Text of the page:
HackerOne has made a name running “bug bounty” programs—which pay friendly hackers to report software vulnerabilities—on behalf of major companies and the U.S. military. Now, the San Francisco-based startup is beefing up its cryptocurrency credentials with a high-profile addition to its board.
On Wednesday, HackerOne announced that it’s bringing on Kathryn Haun, a former U.S. Justice Department prosecutor, as an independent director.
The appointment is significant in part because of Haun’s prominence in the cryptocurrency world: In the course of her law enforcement career, Haun prosecuted figures tied to the notorious drug market, Silk Road, as well as the head of BTC-e, a digital currency exchange popular with criminals. Haun also sits on the board of Coinbase, the largest U.S. Bitcoin exchange.
Haun’s arrival at HackerOne also reflects how the worlds of cybersecurity and digital currency are growing closer together.
“In our world there are more and more attack surfaces that handle cryptocurrency,” said HackerOne CEO Marten Mickos, explaining that cyber criminals have been quick to target the recent explosion of blockchain and cryptocurrency projects.
In an interview with Fortune, Haun said she regards bug bounty programs, which HackerOne helped to popularize, as a technological initiative that—much like blockchain—the government initially failed to appreciate. This has changed dramatically, however, in the last two years.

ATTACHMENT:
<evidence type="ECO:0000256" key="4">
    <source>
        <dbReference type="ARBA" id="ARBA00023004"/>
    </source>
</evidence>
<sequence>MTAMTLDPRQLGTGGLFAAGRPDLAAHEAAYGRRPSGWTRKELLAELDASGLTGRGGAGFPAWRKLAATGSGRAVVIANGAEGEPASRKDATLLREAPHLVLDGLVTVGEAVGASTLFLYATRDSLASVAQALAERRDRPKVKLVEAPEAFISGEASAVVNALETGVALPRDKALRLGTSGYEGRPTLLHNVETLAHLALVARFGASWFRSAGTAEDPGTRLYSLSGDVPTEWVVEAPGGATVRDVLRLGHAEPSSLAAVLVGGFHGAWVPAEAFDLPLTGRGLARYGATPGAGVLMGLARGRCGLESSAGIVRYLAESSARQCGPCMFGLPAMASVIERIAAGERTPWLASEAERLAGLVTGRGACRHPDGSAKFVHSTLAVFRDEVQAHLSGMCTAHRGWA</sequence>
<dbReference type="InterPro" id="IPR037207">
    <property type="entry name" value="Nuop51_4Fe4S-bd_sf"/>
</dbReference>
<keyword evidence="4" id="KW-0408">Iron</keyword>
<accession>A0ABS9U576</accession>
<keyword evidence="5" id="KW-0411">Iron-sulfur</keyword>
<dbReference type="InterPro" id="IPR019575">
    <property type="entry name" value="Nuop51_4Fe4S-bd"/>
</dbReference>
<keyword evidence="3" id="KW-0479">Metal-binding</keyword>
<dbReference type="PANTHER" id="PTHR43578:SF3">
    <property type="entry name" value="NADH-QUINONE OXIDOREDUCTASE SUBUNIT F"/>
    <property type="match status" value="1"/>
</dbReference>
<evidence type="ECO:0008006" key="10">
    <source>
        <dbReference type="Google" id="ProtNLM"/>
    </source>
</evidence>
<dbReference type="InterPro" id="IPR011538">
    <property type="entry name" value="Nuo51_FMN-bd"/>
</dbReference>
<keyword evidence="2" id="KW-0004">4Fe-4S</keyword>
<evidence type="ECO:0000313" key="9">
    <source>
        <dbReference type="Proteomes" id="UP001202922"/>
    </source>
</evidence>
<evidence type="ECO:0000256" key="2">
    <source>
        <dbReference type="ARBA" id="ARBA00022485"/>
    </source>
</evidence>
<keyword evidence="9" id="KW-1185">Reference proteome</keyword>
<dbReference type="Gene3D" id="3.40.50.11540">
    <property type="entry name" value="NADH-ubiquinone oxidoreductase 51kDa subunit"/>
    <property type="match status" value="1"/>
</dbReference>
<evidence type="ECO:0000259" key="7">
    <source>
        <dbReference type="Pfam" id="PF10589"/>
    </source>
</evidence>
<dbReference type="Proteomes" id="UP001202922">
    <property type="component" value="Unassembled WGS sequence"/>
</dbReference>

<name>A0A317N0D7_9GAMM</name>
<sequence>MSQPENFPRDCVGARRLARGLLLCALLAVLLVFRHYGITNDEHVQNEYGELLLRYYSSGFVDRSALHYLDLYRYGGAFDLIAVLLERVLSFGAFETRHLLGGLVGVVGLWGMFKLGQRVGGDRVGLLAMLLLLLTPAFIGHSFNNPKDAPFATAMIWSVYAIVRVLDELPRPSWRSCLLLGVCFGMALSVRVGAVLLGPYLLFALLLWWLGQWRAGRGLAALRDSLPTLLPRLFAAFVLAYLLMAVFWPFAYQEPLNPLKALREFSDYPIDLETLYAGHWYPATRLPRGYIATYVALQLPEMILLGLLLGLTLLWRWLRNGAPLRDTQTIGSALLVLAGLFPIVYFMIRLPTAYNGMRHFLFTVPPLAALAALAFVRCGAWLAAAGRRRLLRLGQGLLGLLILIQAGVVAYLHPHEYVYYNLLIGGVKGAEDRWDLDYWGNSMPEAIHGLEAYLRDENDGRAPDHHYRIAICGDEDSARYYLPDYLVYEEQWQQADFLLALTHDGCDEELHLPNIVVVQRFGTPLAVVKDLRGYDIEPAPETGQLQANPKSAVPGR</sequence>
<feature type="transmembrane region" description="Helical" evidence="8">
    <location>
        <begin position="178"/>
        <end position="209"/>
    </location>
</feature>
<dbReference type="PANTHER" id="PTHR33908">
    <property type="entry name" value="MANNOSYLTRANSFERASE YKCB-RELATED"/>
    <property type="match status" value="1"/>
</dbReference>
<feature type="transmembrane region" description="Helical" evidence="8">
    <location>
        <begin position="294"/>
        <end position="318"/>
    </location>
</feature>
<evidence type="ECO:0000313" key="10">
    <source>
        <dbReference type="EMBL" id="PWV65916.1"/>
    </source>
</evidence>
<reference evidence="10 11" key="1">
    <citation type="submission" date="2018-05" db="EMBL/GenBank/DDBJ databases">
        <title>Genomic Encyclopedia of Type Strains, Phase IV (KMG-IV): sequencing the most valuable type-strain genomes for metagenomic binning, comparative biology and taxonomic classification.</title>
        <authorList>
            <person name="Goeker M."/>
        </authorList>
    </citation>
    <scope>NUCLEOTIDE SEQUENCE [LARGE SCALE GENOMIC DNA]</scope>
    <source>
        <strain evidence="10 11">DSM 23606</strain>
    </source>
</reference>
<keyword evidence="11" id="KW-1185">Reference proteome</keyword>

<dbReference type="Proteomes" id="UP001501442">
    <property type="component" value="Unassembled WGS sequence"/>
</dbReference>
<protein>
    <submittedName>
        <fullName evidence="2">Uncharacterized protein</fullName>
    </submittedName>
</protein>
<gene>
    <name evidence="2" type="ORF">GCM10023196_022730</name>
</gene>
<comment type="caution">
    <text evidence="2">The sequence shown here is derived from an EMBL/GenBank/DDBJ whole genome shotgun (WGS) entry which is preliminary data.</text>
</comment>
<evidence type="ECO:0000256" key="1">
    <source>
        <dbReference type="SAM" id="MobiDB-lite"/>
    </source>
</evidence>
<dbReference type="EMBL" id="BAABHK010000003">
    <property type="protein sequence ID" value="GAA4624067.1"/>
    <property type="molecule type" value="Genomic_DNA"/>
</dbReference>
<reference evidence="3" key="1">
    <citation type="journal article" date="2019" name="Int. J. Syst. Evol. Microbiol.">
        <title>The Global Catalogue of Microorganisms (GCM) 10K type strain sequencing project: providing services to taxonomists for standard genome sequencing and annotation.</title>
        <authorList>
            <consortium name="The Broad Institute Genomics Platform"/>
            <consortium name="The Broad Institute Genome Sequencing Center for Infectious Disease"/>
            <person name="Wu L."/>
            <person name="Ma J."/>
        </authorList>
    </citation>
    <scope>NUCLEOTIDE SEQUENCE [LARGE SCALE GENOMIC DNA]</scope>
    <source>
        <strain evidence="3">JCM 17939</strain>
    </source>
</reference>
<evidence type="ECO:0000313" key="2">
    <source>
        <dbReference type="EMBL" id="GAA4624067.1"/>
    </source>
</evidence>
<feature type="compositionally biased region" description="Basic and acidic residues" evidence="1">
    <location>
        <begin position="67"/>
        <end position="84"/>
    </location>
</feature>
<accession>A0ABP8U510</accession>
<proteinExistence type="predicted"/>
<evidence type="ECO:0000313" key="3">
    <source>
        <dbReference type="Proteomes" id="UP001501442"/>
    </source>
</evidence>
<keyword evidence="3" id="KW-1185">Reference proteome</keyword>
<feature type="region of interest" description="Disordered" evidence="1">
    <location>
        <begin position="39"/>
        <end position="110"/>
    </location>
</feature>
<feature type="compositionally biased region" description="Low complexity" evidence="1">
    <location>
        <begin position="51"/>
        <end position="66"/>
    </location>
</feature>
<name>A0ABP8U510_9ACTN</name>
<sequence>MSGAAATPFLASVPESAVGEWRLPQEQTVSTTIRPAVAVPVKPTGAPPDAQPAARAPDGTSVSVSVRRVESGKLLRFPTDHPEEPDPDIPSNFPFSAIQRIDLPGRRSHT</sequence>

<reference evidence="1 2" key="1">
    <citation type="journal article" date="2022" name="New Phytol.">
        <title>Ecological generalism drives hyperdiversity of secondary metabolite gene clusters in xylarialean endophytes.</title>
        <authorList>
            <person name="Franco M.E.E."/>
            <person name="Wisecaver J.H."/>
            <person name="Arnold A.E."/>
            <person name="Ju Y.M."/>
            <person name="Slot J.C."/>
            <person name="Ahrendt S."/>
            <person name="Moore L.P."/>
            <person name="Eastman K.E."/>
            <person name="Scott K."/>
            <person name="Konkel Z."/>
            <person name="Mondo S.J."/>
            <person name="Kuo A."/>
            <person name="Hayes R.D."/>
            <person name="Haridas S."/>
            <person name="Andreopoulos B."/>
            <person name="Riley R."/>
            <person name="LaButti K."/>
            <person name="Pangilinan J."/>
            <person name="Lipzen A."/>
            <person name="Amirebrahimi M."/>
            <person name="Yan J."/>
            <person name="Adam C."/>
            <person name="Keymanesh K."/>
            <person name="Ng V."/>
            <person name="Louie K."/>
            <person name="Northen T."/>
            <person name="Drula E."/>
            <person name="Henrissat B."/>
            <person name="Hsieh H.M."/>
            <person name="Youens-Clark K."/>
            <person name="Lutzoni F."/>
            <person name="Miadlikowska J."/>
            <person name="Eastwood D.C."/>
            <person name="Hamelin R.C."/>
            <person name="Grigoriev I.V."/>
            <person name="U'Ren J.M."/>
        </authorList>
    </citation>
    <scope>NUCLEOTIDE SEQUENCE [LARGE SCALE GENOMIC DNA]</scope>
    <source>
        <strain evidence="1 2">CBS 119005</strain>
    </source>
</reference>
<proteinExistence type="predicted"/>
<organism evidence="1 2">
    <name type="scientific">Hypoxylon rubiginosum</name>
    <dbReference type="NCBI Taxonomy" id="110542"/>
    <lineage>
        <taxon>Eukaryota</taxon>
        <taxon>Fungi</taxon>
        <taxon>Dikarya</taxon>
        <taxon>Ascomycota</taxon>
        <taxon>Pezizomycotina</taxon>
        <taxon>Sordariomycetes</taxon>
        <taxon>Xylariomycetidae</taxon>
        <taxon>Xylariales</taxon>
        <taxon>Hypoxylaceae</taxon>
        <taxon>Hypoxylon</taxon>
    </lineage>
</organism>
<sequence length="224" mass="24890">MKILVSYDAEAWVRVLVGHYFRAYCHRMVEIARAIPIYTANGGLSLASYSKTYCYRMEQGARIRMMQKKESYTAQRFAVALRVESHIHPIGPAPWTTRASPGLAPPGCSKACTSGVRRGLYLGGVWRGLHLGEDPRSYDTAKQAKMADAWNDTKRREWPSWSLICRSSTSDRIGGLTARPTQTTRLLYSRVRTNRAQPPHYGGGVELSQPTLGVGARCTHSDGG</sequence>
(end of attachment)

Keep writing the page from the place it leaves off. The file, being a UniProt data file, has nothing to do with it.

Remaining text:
Now, the government has come to embrace the idea of offering rewards to those who report software bugs, paying out tens of thousands of dollars in bounties through programs such as “Hack the Pentagon” and “Hack the Air Force.”
Haun noted that bug bounty programs have become so mainstream that the U.S. Deputy Attorney General Rod Rosenstein recommended that every company should have one. In the past, she said, well-meaning hackers often had no safe or legal way to warn companies and governments about the vulnerabilities they discovered.
“Imagine a police station without a dispatcher where citizens can’t call to report problems in their neighborhood,” she said, adding that governments need to work with companies that embrace “responsible innovation” in order to improve cybersecurity.
In her position at HackerOne, Haun says she anticipates performing a similar role to her one at Coinbase—helping bridge the communication gaps between technologists and developers on one hand, and policymakers on the other.
“Katie is mission-driven and knows the digital world well,” said Mickos.
HackerOne runs more than 1,000 customer programs and has awarded hackers more than $26 million in bounty awards for their contributions. Over 160,000 hackers are registered in the HackerOne community.